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We watched lizards, found a beehive (a hole in a rock wall), saw an extraordinary display by some great white egrets, spied a fish (at least a foot long), smelled sage, and were treated to a riot of colorful flowers in less than an hour at the lagoon.  Students used binoculars and took field notes…and couldn’t wait to research what they had seen when they got back to the classroom.

To practice, the day before we headed out the garden with the same tools (a notebook and binoculars).  In addition the dead crow (eeewwww!), we saw ladybugs and other insects.

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We uncovered brilliant red strawberries, observed birds perched on fences and wires, and noticed the delicate laces of plants we don’t know the names of.

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And of course tall, stately sunflowers always catch my eye…and in this case directed my attention to the gorgeous clouds in the distance.

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I haven’t spent much time at the beach lately, but today, after school I rushed home so we could head back out for a low-tide beach walk.  Blue skies, gentle breezes, and mid 60’s temperatures created the perfect backdrop for walking and talking and exploring.

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Somehow I managed to forget to bring my camera with me–luckily my phone was in my pocket!  I noticed the wet cliff walls (even though the tide was low) and wanted to capture the abstract art quality of them, with the natural sandstone textures above them..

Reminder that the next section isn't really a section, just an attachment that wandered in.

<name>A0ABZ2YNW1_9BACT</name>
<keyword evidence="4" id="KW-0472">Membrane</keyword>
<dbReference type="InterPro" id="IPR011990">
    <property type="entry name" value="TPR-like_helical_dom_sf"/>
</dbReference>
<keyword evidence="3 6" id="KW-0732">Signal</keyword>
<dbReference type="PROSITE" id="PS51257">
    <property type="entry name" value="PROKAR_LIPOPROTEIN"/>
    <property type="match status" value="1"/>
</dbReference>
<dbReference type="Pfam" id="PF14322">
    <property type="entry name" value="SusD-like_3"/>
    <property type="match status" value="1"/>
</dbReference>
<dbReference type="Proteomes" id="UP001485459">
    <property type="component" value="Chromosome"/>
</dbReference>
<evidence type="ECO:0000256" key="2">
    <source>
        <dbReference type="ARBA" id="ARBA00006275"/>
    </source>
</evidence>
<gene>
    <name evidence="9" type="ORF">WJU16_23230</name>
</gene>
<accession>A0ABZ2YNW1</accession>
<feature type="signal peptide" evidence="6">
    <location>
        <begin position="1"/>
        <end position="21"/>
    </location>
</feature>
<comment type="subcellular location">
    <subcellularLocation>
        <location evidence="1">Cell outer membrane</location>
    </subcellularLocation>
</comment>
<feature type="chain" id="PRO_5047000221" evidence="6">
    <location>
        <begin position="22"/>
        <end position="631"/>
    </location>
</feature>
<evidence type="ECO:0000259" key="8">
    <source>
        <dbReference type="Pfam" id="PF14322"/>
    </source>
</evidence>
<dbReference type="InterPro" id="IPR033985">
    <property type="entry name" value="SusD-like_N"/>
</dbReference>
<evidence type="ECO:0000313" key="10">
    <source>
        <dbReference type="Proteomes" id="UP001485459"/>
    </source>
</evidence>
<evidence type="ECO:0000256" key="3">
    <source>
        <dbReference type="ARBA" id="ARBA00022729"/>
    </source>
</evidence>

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In spite of my crazy schedule this week, I managed a substantial dose of Vitamin N!  (And I definitely benefited from the time outdoors and from observing the wonders of the natural world!)  So this week’s challenge is to give yourself a shot of vitamin N, head outside and explore a bit of nature around you.  What captures your attention?

You can post your photo alone or along with some words: commentary, a story, a poem…maybe even a song! I love to study the photographs that others’ take and think about how I can use a technique, an angle, or their inspiration to try something new in my own photography. (I love a great mentor text…or mentor photo, in this case!) I share my photography and writing on social media. You can find me on Instagram and Twitter using @kd0602. If you share your photos and writing on social media too, please let me know so I can follow and see what you are doing. To help our Weekly Photo community find each other, use the hashtag #vitaminN for this week and include @nwpianthology in your post.

 

Sometimes we need an excuse to treat ourselves to something wonderful–even when our schedules are feeling compressed and hectic.  A dose of Vitamin N might be just what you need!  Grab your camera and head outdoors…what wonders will you find? Share your discoveries with us and expand nature’s reach through your lens!